Analysis: The Scottish independence referendum is one of the strangest polls ever
By Edward McMillan-Scott
Watching in Edinburgh the closing stages of the campaign for the referendum on Scottish independence it struck me as the strangest electoral process I have witnessed since Britain's In/Out of Europe poll in 1975. As the founder of the EU's £150 million Democracy & Human Rights programme, which finances all its election observation missions worldwide, I have seen polls in Algeria, Egypt, Nigeria, Palestine, Russia and many others.
A referendum is not strictly between parties, but between propositions. However in Scotland, the lines are blurred. Independence has been the SNP's raison d'etre, but its primary political enemy is Scottish Labour. For its part Labour, until shortly before the referendum, tried to carve a narrative distinct from the agreed 'Better Together' slogan, using for example 'united together'. When the 'No' campaign organised each of its supporting parties' street stalls in Edinburgh, Labour did not conform to the agreement.
Among the many Scots I spoke to, the Yes supporters were more emotional, and their disgust was focused on David Cameron as an arrogant Tory. There seemed to be a widespread recognition that the 2012 Edinburgh Agreement to the referendum with Alex Salmond was based on the assumption that Cameron assumed Scotland would vote 'No'.
While both Labour and Liberal Democrats supporters from other parts of the UK have been helping the 'No' campaign, non-voting Conservatives (apart from Cameron himself) have been invisible. Indeed, as EU observers have been noting, the more extreme eurosceptic Conservative noises off from Westminster have been anticipating – in the event of a 'Yes' win – the end of Cameron, a caretaker leader until the May 2015 general election and a Labour victory. This would avoid Cameron's promised 2017 EU referendum, which they fear he would win.
The lack of any fundamental examination by the London establishment of the implications of Scottish independence bears out the tactical assumption that it could not happen. Understandably, the SNP-led Edinburgh government not only published a fairly comprehensive White Paper, its hymn-sheet for the campaign, but also examined in some detail its future relationship with the EU. However, the assumption even that Scotland will keep its oil was challenged by Alistair Carmichael, the Lib Dem MP who represents Shetland: "It's Shetland's oil" said the Scottish secretary, whom I met in Edinburgh yesterday.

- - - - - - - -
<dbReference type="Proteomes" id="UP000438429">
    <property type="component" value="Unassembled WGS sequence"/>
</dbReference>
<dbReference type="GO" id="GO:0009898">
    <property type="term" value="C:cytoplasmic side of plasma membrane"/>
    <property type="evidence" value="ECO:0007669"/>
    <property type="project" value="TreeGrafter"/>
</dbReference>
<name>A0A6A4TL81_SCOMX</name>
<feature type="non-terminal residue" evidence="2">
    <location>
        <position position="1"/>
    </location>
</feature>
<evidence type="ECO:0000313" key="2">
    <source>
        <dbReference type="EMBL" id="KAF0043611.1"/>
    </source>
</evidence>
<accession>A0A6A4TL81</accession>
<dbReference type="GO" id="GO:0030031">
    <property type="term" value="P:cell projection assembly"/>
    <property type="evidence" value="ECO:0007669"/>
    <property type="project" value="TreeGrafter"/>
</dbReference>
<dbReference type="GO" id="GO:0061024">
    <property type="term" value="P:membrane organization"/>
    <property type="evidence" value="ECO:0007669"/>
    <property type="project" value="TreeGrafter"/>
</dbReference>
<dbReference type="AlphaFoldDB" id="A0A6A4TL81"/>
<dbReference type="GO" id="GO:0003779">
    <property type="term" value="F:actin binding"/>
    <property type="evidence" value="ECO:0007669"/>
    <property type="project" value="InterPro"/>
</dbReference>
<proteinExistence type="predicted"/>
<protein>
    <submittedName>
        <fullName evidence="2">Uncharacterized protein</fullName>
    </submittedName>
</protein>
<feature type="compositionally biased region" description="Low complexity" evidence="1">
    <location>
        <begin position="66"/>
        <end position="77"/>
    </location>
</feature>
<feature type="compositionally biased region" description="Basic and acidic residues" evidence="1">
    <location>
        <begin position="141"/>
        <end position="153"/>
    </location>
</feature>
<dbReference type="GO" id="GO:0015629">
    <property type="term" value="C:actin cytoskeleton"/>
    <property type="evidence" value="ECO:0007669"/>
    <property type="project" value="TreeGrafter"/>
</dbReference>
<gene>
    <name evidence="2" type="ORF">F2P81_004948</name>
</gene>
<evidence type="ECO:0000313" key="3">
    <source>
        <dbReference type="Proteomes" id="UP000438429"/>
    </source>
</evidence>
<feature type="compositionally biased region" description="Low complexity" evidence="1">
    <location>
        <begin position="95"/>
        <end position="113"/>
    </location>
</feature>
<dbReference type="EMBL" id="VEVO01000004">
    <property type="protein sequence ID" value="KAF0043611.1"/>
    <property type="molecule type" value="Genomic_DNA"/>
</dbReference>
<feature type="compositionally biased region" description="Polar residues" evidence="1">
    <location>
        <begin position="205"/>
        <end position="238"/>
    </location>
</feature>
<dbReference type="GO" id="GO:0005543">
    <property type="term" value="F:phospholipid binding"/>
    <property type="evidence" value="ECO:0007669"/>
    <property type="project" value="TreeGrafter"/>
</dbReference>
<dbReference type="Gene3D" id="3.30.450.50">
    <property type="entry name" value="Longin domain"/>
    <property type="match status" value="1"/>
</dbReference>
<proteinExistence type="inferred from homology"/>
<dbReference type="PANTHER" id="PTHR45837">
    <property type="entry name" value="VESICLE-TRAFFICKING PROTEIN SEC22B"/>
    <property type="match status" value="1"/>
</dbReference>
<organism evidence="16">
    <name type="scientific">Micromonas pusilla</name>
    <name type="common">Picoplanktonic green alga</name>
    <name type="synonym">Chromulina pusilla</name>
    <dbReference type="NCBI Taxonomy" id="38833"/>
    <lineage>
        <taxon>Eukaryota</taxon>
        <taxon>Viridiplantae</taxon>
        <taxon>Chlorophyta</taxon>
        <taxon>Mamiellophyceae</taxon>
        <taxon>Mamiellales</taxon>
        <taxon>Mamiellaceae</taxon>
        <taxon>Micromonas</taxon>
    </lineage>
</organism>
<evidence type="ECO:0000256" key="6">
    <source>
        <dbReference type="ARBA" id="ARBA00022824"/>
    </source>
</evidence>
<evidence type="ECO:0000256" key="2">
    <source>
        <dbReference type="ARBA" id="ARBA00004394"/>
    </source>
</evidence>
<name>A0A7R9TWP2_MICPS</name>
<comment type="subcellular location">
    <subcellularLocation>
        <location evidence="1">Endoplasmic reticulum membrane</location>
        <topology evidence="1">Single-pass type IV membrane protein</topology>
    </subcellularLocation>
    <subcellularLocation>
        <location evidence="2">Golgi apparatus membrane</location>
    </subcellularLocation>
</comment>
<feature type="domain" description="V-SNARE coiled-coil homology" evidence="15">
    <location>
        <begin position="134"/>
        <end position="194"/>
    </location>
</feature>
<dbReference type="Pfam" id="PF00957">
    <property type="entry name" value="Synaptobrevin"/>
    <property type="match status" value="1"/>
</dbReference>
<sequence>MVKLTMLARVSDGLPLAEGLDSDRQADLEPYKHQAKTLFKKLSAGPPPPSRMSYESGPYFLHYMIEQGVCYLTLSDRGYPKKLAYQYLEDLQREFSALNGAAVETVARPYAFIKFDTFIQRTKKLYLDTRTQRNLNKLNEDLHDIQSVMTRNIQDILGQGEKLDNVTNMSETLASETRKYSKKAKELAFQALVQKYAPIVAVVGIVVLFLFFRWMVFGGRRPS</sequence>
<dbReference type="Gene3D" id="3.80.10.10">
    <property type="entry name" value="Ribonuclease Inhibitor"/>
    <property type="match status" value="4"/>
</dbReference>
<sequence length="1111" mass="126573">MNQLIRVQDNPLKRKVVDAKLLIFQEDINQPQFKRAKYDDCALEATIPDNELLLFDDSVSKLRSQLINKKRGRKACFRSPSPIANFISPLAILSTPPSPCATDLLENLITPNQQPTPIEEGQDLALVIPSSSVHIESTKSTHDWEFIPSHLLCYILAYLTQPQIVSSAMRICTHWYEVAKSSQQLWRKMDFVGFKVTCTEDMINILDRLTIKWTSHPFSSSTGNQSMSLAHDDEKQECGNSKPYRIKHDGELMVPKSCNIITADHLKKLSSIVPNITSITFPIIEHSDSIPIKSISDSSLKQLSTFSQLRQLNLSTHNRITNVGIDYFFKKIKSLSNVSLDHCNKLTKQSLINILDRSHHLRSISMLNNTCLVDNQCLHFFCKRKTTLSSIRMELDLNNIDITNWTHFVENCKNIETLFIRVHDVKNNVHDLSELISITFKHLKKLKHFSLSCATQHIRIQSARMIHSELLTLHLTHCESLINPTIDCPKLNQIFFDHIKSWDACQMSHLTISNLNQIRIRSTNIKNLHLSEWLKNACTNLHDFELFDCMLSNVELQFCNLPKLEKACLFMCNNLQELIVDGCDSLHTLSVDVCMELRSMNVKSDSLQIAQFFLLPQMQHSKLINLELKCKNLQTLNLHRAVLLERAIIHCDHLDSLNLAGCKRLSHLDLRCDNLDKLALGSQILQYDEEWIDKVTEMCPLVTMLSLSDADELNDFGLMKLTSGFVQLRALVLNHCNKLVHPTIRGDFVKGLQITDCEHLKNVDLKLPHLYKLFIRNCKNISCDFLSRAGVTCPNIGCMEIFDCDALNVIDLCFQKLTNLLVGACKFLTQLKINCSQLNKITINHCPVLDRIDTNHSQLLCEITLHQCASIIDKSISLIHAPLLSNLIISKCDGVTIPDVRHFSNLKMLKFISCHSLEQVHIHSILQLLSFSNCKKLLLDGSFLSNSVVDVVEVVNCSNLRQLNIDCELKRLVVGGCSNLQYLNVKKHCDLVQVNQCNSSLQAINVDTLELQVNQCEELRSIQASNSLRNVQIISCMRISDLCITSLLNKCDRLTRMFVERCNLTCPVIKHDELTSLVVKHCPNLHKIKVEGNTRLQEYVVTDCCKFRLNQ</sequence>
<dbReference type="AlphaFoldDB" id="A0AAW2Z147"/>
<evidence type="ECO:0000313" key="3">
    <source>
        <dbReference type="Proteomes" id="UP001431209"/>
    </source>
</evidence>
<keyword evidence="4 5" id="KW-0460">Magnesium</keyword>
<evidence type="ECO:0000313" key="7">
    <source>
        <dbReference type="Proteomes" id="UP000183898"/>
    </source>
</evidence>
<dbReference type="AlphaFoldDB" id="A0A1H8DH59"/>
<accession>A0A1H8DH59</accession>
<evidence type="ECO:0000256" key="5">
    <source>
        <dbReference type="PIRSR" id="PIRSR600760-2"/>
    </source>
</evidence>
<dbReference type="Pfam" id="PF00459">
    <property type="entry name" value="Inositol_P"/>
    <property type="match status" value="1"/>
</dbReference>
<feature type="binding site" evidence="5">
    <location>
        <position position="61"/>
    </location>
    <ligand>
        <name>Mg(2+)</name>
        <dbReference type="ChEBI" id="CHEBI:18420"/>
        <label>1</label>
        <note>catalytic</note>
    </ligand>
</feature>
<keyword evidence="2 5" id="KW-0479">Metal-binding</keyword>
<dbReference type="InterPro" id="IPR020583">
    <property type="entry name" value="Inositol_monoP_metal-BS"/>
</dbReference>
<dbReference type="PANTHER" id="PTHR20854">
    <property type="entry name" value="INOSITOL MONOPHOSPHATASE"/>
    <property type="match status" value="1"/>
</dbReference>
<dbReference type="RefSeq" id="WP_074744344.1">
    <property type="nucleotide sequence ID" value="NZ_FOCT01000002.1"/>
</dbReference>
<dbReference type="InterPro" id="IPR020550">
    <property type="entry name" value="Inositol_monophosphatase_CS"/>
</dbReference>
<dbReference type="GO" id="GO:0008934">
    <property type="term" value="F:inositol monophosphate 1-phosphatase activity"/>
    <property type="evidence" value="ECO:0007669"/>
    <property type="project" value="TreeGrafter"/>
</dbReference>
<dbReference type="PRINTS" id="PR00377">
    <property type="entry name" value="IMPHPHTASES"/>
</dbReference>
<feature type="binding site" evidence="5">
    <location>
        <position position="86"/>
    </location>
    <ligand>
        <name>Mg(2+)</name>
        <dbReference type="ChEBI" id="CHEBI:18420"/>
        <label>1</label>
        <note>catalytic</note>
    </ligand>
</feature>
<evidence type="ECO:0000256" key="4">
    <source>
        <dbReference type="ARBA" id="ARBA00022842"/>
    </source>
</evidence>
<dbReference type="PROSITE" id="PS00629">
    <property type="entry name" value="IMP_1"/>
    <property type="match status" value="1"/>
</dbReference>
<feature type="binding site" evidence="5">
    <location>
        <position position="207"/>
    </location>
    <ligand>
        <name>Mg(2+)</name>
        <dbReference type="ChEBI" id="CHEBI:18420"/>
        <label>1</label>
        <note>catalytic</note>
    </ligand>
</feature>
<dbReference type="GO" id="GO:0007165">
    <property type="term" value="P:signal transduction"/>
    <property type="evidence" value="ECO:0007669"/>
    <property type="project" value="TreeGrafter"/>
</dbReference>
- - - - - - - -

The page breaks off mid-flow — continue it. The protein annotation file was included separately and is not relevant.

Brussels, too, seems not to have taken the possibility of independence very seriously. Occasional imprecise interventions by the outgoing president of the EU Commission, Jose-Manuel Barroso, or his NATO counterpart Anders Fogh Rasmussen, seemed designed to be unhelpful to the cause of clarity.
In Edinburgh yesterday, I witnessed a consequence of this in a discussion between a leading 'No' campaigner and a middle-aged Scot worried about his pension. "I've paid into my pension for 30 years: are you telling me that if we go independent I cannot rely on it, or if I retire to Spain, it will not be paid to me there?" Everything awaits the result, then we can sort it out together, he was told.
Across the UK people recognise that nothing will be the same again: that the campaign has triggered a renewed interest in constitutional change in other parts of the EU. Nick Clegg added to his remarks last week about greater devolution within England – even the Economist countenanced last week greater powers for coherent regions like Yorkshire.
Edward McMillan-Scott (centre) campaigns in Edinburgh for a No with LibDem MPs Mike Crockart (Edinburgh West, left) and Alistair Carmichael (Orkney & Shetland)
And even if Scotland narrowly votes No, if the general election leads to a referendum which ends our EU membership, will Scots – much more pro-EU than the English – not demand a new referendum on this fundamentally changed relationship?
The dissonant lament by David Bowie 'Where are we now?' must be coming to many minds as Scots cast their vote as well as his plea 'Scotland, stay with us' – read by Kate Moss – when he won this year's Brit award.
Across the UK – and the EU – the Scottish referendum comes on top of a general upheaval against the status quo. Whatever happens next will need to begin to rebuild trust in politicians generally.
Edward McMillan-Scott was MEP for Yorkshire & Humber 1984 – 2014 (Conservative, then LibDem since 2010) and European Parliament Vice-President for Democracy & Human Rights
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